I recently started learning about Latent Dirichlet Allocation (LDA) for topic modelling and was amazed at how powerful it can be and at the same time quick to run. Topic Modelling is the task of using unsupervised learning to extract the main topics (represented as a set of words) that occur in a collection of documents.
I tested the algorithm on 20 Newsgroup data set which has thousands of news articles from many sections of a news report. In this data set I knew the main news topics before hand and could verify that LDA was correctly identifying them.
The code is quite simply and fast to run. You can find it on Github. I encourage you to pull it and try it.
LDA is used to classify text in a document to a particular topic. It builds a topic per document model and words per topic model, modeled as Dirichlet distributions.
- Each document is modeled as a multinomial distribution of topics and each topic is modeled as a multinomial distribution of words.
- LDA assumes that the every chunk of text we feed into it will contain words that are somehow related. Therefore choosing the right corpus of data is crucial.
- It also assumes documents are produced from a mixture of topics. Those topics then generate words based on their probability distribution.
To learn more about LDA please check out this link.
Data set Used
The data set I used is the 20Newsgroup data set. It is available under sklearn data sets and can be easily downloaded as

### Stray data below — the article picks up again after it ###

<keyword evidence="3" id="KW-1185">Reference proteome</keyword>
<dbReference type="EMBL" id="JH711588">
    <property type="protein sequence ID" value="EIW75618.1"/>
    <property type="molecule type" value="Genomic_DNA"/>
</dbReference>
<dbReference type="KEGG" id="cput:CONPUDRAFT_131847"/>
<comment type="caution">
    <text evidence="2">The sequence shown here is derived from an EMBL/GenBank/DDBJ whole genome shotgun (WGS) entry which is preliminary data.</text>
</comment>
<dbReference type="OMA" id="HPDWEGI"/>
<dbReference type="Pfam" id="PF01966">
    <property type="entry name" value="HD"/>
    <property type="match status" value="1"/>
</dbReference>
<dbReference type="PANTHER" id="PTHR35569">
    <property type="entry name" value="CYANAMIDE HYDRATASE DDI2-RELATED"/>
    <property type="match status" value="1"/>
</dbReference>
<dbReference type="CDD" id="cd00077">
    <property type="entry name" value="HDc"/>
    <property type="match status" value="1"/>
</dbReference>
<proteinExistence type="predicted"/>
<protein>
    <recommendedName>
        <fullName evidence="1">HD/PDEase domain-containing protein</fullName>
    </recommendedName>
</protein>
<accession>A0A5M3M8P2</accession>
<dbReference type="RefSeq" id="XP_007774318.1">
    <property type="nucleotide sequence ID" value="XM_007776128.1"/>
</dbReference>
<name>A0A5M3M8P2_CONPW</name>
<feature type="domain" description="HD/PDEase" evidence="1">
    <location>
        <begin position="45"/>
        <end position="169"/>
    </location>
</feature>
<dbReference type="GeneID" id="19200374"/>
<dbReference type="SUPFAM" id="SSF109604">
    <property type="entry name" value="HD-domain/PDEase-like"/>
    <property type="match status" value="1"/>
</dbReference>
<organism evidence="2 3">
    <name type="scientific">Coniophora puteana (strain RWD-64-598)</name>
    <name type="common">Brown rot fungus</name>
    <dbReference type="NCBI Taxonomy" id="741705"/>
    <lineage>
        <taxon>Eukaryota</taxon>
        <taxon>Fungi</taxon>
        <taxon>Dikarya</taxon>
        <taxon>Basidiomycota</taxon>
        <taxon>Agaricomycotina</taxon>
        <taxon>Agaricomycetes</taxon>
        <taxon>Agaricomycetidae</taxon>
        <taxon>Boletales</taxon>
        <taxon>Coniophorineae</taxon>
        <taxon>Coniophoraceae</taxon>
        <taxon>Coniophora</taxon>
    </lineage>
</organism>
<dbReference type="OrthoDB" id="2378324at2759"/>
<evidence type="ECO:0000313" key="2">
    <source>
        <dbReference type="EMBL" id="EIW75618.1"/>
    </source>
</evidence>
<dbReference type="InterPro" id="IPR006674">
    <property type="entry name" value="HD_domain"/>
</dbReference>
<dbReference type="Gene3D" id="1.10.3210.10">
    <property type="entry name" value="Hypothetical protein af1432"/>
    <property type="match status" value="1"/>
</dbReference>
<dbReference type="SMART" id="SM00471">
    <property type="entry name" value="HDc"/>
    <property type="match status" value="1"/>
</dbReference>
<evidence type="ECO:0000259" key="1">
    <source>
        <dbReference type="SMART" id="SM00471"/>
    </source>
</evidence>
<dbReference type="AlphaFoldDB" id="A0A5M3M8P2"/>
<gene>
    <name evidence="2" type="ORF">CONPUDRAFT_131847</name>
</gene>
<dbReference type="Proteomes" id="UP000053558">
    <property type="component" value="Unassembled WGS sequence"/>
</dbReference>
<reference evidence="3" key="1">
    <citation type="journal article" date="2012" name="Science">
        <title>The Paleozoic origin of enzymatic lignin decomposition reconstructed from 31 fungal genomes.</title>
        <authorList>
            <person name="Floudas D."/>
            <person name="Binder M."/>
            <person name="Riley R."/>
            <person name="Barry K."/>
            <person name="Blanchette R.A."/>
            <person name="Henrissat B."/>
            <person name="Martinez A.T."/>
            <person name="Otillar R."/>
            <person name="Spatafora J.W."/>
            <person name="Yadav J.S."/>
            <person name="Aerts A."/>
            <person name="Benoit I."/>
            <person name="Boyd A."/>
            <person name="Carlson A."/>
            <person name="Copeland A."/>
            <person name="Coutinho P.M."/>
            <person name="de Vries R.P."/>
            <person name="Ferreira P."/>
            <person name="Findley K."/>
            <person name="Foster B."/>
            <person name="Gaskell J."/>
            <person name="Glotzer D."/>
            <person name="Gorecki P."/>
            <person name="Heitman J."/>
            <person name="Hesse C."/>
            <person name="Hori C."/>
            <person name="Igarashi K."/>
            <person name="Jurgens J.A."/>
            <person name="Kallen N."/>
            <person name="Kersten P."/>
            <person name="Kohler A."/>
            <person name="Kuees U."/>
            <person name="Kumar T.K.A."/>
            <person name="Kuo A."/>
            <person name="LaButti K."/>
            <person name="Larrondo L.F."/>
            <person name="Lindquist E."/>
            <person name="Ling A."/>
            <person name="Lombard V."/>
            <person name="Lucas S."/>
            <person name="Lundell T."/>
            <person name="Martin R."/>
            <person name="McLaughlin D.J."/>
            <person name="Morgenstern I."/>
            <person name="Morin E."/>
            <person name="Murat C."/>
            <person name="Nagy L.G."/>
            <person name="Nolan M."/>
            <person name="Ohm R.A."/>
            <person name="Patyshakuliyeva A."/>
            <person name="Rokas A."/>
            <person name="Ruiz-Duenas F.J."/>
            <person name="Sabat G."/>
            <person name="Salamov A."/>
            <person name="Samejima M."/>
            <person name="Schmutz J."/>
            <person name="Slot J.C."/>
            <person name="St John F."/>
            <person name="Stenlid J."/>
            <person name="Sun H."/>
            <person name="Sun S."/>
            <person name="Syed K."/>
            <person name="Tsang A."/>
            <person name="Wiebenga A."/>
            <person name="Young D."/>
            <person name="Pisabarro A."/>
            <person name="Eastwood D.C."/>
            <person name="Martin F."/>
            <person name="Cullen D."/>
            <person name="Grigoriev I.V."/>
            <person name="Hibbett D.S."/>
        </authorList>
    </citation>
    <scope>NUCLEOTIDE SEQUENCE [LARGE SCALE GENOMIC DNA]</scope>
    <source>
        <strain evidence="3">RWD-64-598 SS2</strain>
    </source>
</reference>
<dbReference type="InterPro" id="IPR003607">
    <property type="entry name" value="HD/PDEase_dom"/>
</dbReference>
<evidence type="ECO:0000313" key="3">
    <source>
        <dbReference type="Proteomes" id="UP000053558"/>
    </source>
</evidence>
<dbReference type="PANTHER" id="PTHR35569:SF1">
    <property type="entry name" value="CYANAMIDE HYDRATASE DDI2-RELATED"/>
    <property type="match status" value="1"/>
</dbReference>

from sklearn.datasets import fetch_20newsgroups newsgroups_train = fetch_20newsgroups(subset=’train’, shuffle = True) newsgroups_test = fetch_20newsgroups(subset=’test’, shuffle = True)
This data set has the news already grouped into key topics. Which you can get by
There are 20 targets in the data set — ‘alt.atheism’,
Looking visually we can say that this data set has a few broad topics like:
- Technology etc
Extracting Topics using LDA in Python
- Preprocessing the raw text
This involves the following:
- Tokenization: Split the text into sentences and the sentences into words. Lowercase the words and remove punctuation.
- Words that have fewer than 3 characters are removed.
- All stopwords are removed.
- Words are lemmatized — words in third person are changed to first person and verbs in past and future tenses are changed into present.
- Words are stemmed — words are reduced to their root form.
We use the NLTK and gensim libraries to perform the preprocessing
def lemmatize_stemming(text): return stemmer.stem(WordNetLemmatizer().lemmatize(text, pos='v'))
# Tokenize and lemmatize def preprocess(text): result= for token in gensim.utils.simple_preprocess(text) : if token not in gensim.parsing.preprocessing.STOPWORDS and len(token) > 3: result.append(lemmatize_stemming(token)) return result
The resulting text looks like this:
Original document: ['This', 'disk', 'has', 'failed', 'many', 'times.', 'I', 'would', 'like', 'to', 'get', 'it', 'replaced.'] Tokenized and lemmatized document: ['disk', 'fail', 'time', 'like', 'replac']
2. Converting text to bag of words
Prior to topic modelling, we convert the tokenized and lemmatized text to a bag of words — which you can think of as a dictionary where the key is the word and value is the number of times that word occurs in the entire corpus.